Originally featured on BroadcastEngineering.com
U.S. consumers find greater value in online media, says research
Consumers in the United States say they get greater value from online media than they derive from offline media, according to new research from The Boston Consulting Group (BCG).
On average consumers online receive a benefit, which BCG dubs a “consumer surplus,” of $970 per year, compared to about $900 annually for offline media. According to BCG, a “consumer surplus” is the value consumers themselves assign to a media-related activity or product over what they paid for it.
The findings, presented in “Follow the Surplus: How U.S. Consumers Value Online Media,” looked at the surplus consumers say they derive from books, radio and music, U.S. newspapers and magazines, TV and movies, video games, international newspapers and magazines, and user-generated content (UGC) and social networks. At the top of the surplus scale was USG and social networks ($311).
"This surplus [from online media] will only continue to grow, driven by consumers' appreciation for an expanding array of high-quality content and the proliferation of devices," said BCG senior partner and coauthor of the report John Rose.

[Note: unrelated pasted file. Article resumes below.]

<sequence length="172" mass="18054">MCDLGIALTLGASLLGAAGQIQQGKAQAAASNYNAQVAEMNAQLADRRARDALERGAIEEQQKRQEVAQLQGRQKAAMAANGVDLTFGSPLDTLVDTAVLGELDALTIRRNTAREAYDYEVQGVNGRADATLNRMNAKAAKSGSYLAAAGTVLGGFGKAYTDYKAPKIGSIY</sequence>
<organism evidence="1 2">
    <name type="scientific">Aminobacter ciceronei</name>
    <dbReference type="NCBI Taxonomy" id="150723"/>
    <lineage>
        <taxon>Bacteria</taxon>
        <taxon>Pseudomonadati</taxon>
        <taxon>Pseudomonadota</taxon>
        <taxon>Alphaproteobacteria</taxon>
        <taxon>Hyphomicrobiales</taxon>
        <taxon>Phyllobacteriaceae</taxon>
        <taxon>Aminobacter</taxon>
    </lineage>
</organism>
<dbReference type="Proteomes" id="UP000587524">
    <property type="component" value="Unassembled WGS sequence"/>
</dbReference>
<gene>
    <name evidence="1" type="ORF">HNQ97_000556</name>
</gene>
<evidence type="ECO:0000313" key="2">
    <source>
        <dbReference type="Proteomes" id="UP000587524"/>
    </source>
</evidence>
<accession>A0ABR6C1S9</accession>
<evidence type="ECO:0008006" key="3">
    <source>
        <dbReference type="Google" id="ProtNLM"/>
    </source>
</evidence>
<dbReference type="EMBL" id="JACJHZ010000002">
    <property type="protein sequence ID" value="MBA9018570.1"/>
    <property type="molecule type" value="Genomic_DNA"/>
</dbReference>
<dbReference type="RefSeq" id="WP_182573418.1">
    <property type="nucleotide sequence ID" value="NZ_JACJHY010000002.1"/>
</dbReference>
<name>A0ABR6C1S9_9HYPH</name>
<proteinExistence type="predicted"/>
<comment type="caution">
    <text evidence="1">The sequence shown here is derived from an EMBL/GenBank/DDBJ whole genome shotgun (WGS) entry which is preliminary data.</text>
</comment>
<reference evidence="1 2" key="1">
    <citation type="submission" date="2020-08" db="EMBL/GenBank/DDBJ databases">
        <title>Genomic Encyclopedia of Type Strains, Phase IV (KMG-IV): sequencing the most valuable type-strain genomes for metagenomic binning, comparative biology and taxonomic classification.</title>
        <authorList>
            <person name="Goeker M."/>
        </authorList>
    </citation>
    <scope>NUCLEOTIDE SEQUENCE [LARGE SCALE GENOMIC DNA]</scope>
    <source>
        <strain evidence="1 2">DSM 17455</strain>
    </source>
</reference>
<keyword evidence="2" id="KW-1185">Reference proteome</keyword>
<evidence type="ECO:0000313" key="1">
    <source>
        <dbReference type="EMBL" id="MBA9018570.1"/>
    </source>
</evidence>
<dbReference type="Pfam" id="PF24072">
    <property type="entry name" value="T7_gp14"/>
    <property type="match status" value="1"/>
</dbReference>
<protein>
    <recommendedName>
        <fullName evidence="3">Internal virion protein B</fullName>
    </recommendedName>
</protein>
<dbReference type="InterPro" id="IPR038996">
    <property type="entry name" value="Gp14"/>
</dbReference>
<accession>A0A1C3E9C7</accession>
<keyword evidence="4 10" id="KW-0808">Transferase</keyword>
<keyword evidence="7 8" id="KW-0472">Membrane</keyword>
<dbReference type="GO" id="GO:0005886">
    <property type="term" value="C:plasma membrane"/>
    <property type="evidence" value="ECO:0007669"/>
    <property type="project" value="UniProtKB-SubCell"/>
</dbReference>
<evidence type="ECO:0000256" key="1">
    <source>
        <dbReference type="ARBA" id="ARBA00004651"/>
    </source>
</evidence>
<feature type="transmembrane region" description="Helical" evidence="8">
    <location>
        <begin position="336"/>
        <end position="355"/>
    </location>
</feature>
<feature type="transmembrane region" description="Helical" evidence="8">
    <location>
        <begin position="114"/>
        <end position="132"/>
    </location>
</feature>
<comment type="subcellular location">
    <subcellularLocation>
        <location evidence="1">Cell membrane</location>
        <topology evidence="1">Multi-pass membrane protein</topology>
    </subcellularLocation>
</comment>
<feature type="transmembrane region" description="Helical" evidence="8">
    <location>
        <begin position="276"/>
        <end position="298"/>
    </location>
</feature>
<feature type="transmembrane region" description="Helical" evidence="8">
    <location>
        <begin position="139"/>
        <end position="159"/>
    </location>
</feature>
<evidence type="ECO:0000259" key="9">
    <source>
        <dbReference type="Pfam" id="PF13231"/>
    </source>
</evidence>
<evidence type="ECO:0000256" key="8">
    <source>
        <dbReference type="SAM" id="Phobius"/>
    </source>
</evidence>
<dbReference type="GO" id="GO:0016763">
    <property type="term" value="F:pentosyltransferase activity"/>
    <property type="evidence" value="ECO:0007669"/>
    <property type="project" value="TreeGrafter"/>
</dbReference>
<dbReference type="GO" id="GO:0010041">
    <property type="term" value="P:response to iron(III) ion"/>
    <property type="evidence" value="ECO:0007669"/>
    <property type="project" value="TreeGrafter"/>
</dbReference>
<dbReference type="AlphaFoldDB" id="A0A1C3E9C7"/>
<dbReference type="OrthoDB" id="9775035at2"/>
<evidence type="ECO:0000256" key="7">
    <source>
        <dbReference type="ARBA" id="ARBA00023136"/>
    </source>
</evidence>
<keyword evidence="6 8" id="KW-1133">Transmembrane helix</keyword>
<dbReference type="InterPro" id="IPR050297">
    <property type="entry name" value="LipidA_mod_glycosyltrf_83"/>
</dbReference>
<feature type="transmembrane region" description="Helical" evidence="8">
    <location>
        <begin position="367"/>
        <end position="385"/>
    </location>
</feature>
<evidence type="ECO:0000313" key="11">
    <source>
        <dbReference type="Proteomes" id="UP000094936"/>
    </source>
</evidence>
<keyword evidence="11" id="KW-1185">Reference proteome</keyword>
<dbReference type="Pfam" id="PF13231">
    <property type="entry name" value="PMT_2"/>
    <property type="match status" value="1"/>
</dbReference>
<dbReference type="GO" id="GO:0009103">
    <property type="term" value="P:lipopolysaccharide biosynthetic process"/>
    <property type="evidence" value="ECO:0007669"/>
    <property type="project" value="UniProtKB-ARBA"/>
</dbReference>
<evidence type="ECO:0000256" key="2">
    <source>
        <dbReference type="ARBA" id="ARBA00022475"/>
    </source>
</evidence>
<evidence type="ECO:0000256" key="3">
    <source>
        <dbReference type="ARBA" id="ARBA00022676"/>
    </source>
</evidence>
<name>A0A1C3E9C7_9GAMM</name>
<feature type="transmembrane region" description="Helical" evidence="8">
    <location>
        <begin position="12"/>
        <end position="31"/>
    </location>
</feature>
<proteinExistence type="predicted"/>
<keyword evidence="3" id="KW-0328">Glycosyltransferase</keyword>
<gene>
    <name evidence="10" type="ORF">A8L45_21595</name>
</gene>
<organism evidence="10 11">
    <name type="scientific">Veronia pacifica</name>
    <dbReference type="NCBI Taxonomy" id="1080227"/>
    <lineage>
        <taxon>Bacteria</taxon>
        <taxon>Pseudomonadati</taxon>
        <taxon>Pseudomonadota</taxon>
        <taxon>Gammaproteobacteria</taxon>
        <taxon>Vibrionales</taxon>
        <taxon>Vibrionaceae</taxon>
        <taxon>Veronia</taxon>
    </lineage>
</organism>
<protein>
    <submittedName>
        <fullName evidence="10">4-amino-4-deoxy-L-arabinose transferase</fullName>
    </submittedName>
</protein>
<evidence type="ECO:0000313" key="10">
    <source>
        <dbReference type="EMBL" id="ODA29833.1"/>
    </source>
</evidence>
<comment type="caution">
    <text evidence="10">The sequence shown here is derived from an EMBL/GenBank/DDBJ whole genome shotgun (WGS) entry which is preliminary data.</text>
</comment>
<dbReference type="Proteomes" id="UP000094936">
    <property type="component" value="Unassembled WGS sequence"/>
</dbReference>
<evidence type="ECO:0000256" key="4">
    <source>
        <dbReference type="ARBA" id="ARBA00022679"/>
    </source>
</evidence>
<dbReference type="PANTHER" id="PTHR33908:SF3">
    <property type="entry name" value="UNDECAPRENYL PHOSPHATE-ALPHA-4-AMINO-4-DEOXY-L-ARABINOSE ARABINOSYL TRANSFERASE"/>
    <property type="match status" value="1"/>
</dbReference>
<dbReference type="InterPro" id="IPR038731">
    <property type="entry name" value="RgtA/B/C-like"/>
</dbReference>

The research also found:
More than two-thirds (68 percent) of consumers say they have more access to higher-quality online content today than three years ago.
Nearly two-thirds (62 percent) cite the unique nature of such content as a major reason to go online.
The same percentage believes that the Internet promotes U.S. culture abroad.
More than three-quarters (77 percent) feel that it is their own responsibility to filter for accurate online content, and they believe they have the capability to do so effectively.
By a margin of some five to one, U.S. consumers are more excited about the Internet's potential rewards than they are worried about the potential risks.
"Shrewd media companies that build effective digital capabilities will enjoy opportunities to extract some of this growing consumer surplus for themselves," said Neal Zuckerman, a BCG partner and coauthor of the report.